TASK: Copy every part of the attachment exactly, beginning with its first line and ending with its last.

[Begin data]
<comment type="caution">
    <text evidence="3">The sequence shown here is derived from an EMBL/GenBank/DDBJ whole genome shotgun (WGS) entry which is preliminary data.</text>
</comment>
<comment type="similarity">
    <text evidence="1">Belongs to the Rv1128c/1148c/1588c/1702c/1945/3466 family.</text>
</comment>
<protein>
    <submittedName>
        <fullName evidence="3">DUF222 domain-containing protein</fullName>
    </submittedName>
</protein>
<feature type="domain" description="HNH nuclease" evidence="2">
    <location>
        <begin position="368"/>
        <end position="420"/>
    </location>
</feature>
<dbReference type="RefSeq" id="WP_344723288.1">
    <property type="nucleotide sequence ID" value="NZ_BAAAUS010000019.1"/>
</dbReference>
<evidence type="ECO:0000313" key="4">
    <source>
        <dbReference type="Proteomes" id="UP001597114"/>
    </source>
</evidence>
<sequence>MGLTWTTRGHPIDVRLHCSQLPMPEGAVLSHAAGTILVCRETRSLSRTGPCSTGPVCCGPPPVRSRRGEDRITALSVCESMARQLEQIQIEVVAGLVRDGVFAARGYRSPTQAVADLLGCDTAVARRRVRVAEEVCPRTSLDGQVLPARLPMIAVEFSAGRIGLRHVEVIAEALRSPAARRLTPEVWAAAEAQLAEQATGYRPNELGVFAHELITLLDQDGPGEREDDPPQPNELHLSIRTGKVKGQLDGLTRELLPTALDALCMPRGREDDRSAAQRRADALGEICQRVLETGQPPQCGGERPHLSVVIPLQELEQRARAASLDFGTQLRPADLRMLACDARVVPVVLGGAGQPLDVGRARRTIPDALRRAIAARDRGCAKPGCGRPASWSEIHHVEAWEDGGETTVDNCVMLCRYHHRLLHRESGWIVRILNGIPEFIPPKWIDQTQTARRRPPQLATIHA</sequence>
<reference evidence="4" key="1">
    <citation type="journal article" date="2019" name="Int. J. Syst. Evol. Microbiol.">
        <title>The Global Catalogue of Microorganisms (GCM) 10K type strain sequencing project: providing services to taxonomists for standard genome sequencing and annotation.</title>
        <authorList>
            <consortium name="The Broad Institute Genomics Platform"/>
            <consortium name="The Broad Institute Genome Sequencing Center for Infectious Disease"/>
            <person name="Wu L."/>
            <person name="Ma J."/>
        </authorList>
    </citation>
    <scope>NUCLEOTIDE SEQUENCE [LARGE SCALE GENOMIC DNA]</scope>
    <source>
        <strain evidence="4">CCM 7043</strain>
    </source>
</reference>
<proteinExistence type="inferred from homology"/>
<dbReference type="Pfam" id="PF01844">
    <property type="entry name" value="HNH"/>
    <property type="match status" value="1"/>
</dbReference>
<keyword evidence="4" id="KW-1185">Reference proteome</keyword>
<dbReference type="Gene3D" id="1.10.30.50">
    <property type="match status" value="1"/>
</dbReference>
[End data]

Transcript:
<comment type="caution">
    <text evidence="3">The sequence shown here is derived from an EMBL/GenBank/DDBJ whole genome shotgun (WGS) entry which is preliminary data.</text>
</comment>
<comment type="similarity">
    <text evidence="1">Belongs to the Rv1128c/1148c/1588c/1702c/1945/3466 family.</text>
</comment>
<protein>
    <submittedName>
        <fullName evidence="3">DUF222 domain-containing protein</fullName>
    </submittedName>
</protein>
<feature type="domain" description="HNH nuclease" evidence="2">
    <location>
        <begin position="368"/>
        <end position="420"/>
    </location>
</feature>
<dbReference type="RefSeq" id="WP_344723288.1">
    <property type="nucleotide sequence ID" value="NZ_BAAAUS010000019.1"/>
</dbReference>
<evidence type="ECO:0000313" key="4">
    <source>
        <dbReference type="Proteomes" id="UP001597114"/>
    </source>
</evidence>
<sequence>MGLTWTTRGHPIDVRLHCSQLPMPEGAVLSHAAGTILVCRETRSLSRTGPCSTGPVCCGPPPVRSRRGEDRITALSVCESMARQLEQIQIEVVAGLVRDGVFAARGYRSPTQAVADLLGCDTAVARRRVRVAEEVCPRTSLDGQVLPARLPMIAVEFSAGRIGLRHVEVIAEALRSPAARRLTPEVWAAAEAQLAEQATGYRPNELGVFAHELITLLDQDGPGEREDDPPQPNELHLSIRTGKVKGQLDGLTRELLPTALDALCMPRGREDDRSAAQRRADALGEICQRVLETGQPPQCGGERPHLSVVIPLQELEQRARAASLDFGTQLRPADLRMLACDARVVPVVLGGAGQPLDVGRARRTIPDALRRAIAARDRGCAKPGCGRPASWSEIHHVEAWEDGGETTVDNCVMLCRYHHRLLHRESGWIVRILNGIPEFIPPKWIDQTQTARRRPPQLATIHA</sequence>
<reference evidence="4" key="1">
    <citation type="journal article" date="2019" name="Int. J. Syst. Evol. Microbiol.">
        <title>The Global Catalogue of Microorganisms (GCM) 10K type strain sequencing project: providing services to taxonomists for standard genome sequencing and annotation.</title>
        <authorList>
            <consortium name="The Broad Institute Genomics Platform"/>
            <consortium name="The Broad Institute Genome Sequencing Center for Infectious Disease"/>
            <person name="Wu L."/>
            <person name="Ma J."/>
        </authorList>
    </citation>
    <scope>NUCLEOTIDE SEQUENCE [LARGE SCALE GENOMIC DNA]</scope>
    <source>
        <strain evidence="4">CCM 7043</strain>
    </source>
</reference>
<proteinExistence type="inferred from homology"/>
<dbReference type="Pfam" id="PF01844">
    <property type="entry name" value="HNH"/>
    <property type="match status" value="1"/>
</dbReference>
<keyword evidence="4" id="KW-1185">Reference proteome</keyword>
<dbReference type="Gene3D" id="1.10.30.50">
    <property type="match status" value="1"/>
</dbReference>